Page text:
BOSTON — The federal watchdog agency charged with regulating airline safety is baring its teeth.
The agency's shutdown of ValuJet Airlines this week - the first ever of a major airline - signals a new aggressiveness within the Federal Aviation Administration. The closure, an action expected to ground ValuJet at least for the time being - comes in the wake of charges that the FAA's own investigations of the airline were lax.
Industry sources say other major airlines could face closer scrutiny, partly as a result of an expected FAA shakeup. But the smaller, low-cost carriers are likely to be most affected, they say.
"The FAA has to step up its interactions with those kinds of airlines," Dennis Hitchcock, spokesman for the International Association of Machinists and Aerospace Workers. "I would expect you would see even greater [FAA] involvement in the future, and it's about time."
FAA administrator David Hinson, in a round of television programs yesterday, said that the FAA was "lax" in its investigation and certification of ValuJet and that he intended to take corrective action. The agency was expected to announce the retirement of Anthony Broderick, associate administrator for regulation and certification. His job combined the certification of aircraft as safe to fly and the regulation of airline operations. The FAA is likely to separate the two functions after Mr. Broderick's departure.
Experts say that a fundamental problem at the FAA is how to fulfill the agency's dual mandate of regulating airline safety and, at the same time, promoting air travel. "It's clear that you need to separate the responsibility for the two missions," says Paul Light, author of "Monitoring Government." "Either you're going to favor air safety, making it more difficult for new airlines to enter the business, or you're going to favor more access ... and it's going to be difficult to maintain safety."
But some analysts say the watchdog agency will not be easily reformed - and that the FAA's attempt to put on a stronger, tougher face doesn't mean the airline industry will be any safer.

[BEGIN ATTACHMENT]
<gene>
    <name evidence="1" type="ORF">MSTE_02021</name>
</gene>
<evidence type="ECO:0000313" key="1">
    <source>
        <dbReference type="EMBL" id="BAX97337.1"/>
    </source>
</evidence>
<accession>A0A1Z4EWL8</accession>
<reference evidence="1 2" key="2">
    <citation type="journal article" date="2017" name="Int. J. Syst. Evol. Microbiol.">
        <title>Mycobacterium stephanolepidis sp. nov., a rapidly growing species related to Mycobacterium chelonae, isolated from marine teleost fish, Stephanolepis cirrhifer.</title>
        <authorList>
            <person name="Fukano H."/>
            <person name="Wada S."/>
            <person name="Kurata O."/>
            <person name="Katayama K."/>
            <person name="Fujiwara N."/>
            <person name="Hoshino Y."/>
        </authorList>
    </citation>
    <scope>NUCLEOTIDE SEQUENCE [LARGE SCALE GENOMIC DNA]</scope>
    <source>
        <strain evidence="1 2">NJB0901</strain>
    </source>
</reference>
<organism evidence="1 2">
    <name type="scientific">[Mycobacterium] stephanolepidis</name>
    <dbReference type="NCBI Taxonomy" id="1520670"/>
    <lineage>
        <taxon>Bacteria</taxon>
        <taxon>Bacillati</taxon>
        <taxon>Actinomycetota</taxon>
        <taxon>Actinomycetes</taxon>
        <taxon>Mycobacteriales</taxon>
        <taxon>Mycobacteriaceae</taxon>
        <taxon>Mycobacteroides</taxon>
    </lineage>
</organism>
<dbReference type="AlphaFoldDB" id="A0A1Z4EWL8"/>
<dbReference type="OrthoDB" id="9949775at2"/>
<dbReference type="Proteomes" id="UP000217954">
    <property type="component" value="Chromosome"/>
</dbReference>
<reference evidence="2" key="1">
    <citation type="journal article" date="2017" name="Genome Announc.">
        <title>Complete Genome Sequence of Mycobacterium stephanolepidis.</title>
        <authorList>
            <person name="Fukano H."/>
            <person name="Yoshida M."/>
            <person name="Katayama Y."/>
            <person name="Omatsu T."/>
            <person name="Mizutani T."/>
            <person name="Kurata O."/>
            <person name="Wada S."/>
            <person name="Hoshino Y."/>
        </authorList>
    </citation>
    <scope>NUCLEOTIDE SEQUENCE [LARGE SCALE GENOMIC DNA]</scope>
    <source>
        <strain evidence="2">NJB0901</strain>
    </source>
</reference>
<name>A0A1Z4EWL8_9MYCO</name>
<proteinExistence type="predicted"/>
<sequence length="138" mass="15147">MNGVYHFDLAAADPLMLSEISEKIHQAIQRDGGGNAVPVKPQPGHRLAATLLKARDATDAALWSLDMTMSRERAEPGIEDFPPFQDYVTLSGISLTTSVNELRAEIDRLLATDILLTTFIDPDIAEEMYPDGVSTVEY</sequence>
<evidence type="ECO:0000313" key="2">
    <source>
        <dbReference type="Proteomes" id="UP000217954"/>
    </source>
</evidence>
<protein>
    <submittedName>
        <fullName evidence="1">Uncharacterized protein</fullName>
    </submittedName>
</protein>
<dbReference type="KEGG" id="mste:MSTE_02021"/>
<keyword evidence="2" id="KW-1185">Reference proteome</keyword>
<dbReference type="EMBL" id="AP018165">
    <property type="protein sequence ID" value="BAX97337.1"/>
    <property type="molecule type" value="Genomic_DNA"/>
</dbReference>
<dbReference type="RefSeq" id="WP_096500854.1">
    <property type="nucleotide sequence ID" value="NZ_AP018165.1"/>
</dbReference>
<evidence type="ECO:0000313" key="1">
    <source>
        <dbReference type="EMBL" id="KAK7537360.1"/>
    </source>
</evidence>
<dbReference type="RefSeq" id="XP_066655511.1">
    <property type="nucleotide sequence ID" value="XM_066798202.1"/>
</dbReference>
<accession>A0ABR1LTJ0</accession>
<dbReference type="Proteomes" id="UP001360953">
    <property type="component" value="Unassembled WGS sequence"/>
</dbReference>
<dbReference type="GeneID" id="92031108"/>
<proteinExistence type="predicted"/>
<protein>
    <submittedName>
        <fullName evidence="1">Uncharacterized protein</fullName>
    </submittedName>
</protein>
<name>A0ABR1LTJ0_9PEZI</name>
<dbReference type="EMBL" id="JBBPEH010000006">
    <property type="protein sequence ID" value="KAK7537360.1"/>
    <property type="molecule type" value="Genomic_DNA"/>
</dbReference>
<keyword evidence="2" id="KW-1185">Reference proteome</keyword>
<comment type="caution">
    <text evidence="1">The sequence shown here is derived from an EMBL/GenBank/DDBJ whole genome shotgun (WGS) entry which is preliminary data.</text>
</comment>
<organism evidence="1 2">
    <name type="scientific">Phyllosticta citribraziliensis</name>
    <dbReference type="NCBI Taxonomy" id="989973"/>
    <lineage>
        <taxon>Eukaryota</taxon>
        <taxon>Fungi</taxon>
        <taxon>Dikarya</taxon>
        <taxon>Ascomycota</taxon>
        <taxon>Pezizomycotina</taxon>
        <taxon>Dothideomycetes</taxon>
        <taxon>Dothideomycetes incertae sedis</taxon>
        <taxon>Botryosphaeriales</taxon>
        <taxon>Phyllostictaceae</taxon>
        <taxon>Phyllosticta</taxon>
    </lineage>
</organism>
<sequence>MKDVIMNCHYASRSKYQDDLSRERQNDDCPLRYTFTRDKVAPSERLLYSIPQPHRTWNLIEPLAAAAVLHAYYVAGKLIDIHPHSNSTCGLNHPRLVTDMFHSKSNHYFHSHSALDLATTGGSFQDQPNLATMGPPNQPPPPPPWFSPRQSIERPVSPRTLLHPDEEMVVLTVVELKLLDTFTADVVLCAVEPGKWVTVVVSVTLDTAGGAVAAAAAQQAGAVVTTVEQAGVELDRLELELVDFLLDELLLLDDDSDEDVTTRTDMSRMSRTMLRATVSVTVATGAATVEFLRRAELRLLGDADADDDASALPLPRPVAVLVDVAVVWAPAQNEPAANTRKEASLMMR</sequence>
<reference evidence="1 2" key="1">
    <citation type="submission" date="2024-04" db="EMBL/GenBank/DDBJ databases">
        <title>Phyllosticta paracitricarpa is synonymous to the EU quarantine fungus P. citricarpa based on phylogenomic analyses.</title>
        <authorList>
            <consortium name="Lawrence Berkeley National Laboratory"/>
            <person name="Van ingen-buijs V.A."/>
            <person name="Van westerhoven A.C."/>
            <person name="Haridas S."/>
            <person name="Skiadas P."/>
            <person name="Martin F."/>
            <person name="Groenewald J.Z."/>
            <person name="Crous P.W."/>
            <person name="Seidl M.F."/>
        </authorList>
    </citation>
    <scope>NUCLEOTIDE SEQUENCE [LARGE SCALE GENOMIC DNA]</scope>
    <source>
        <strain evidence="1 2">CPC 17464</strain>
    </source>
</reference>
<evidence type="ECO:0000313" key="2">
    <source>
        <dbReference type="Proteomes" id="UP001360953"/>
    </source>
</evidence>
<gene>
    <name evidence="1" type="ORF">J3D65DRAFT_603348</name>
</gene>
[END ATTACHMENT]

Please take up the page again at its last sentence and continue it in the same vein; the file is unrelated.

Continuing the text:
"I have never seen a single incident ... where an FAA inspector discovered or prevented a threatening situation," says Morten Beyer, president of Morten Beyer Associates, an aviation consulting firm in Washington. "Most of the day-to-day inspection ... is nothing but a paper chase."
The FAA started a special 120-day review of ValuJet last February. On May 12, the day after a ValuJet DC-9 crashed in the Florida Everglades, killing all 110 people aboard, the FAA expanded its investigation.
Critics argue that FAA investigators early on reported problems with the low-cost carrier that should have been more thoroughly investigated and acted upon.
"It certainly appears there was a great deal of cause for the kinds of investigations [the FAA] was conducting," Mr. Hitchcock says. "ValuJet grew very quickly, had a very scattered maintenance operation, and was certainly not following standard operational procedures that the other major airlines follow."
The US Department of Transportation, parent of the FAA, has publicly criticized the FAA for its hit-and-miss inspection of ValuJet. Mary Schiavo, the DOT's inspector general, said immediately after the ValuJet crash that she had already stopped flying on the airline because of problems the FAA identified in February.
But both Mr. Hinson and Transportation Secretary Federico Pena said after that crash that ValuJet was safe to fly.
Sen. Ted Stevens (R) of Alaska is currently reviewing Ms. Schiavo's statements and reports about the source of her information and whether she properly passed that information on to Mr. Pena and Hinson. Senator Stevens, chairman of the Government Affairs Committee, has not yet reached any conclusions, according to Mitch Rose, the senator's spokesman.
* Staff writer Shelley Donald Coolidge contributed to this report.